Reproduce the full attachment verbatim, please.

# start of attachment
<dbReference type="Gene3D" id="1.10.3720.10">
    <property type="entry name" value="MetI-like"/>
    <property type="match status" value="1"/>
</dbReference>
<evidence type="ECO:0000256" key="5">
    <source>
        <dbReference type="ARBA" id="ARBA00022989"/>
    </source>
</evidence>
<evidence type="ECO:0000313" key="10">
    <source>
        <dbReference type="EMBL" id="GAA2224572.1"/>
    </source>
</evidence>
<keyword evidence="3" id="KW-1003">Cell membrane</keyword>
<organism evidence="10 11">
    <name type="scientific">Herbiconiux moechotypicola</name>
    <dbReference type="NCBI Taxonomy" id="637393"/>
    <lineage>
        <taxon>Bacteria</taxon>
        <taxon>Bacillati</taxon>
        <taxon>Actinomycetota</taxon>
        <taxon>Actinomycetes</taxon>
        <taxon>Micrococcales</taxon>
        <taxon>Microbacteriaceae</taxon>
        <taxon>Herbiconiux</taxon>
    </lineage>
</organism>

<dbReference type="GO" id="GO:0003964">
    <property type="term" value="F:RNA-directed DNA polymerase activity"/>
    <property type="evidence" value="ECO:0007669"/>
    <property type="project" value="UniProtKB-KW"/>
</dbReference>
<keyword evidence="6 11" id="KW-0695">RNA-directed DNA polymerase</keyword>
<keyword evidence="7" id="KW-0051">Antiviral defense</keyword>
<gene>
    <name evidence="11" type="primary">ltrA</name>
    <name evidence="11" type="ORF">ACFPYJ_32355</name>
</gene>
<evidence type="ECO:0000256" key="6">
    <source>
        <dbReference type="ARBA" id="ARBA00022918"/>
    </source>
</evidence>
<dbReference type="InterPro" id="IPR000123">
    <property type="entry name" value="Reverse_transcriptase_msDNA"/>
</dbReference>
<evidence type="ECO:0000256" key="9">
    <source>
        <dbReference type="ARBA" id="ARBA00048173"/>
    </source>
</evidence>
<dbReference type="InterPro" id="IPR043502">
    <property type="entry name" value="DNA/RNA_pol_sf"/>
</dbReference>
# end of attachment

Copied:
<dbReference type="Gene3D" id="1.10.3720.10">
    <property type="entry name" value="MetI-like"/>
    <property type="match status" value="1"/>
</dbReference>
<evidence type="ECO:0000256" key="5">
    <source>
        <dbReference type="ARBA" id="ARBA00022989"/>
    </source>
</evidence>
<evidence type="ECO:0000313" key="10">
    <source>
        <dbReference type="EMBL" id="GAA2224572.1"/>
    </source>
</evidence>
<keyword evidence="3" id="KW-1003">Cell membrane</keyword>
<organism evidence="10 11">
    <name type="scientific">Herbiconiux moechotypicola</name>
    <dbReference type="NCBI Taxonomy" id="637393"/>
    <lineage>
        <taxon>Bacteria</taxon>
        <taxon>Bacillati</taxon>
        <taxon>Actinomycetota</taxon>
        <taxon>Actinomycetes</taxon>
        <taxon>Micrococcales</taxon>
        <taxon>Microbacteriaceae</taxon>
        <taxon>Herbiconiux</taxon>
    </lineage>
</organism>

<dbReference type="GO" id="GO:0003964">
    <property type="term" value="F:RNA-directed DNA polymerase activity"/>
    <property type="evidence" value="ECO:0007669"/>
    <property type="project" value="UniProtKB-KW"/>
</dbReference>
<keyword evidence="6 11" id="KW-0695">RNA-directed DNA polymerase</keyword>
<keyword evidence="7" id="KW-0051">Antiviral defense</keyword>
<gene>
    <name evidence="11" type="primary">ltrA</name>
    <name evidence="11" type="ORF">ACFPYJ_32355</name>
</gene>
<evidence type="ECO:0000256" key="6">
    <source>
        <dbReference type="ARBA" id="ARBA00022918"/>
    </source>
</evidence>
<dbReference type="InterPro" id="IPR000123">
    <property type="entry name" value="Reverse_transcriptase_msDNA"/>
</dbReference>
<evidence type="ECO:0000256" key="9">
    <source>
        <dbReference type="ARBA" id="ARBA00048173"/>
    </source>
</evidence>
<dbReference type="InterPro" id="IPR043502">
    <property type="entry name" value="DNA/RNA_pol_sf"/>
</dbReference>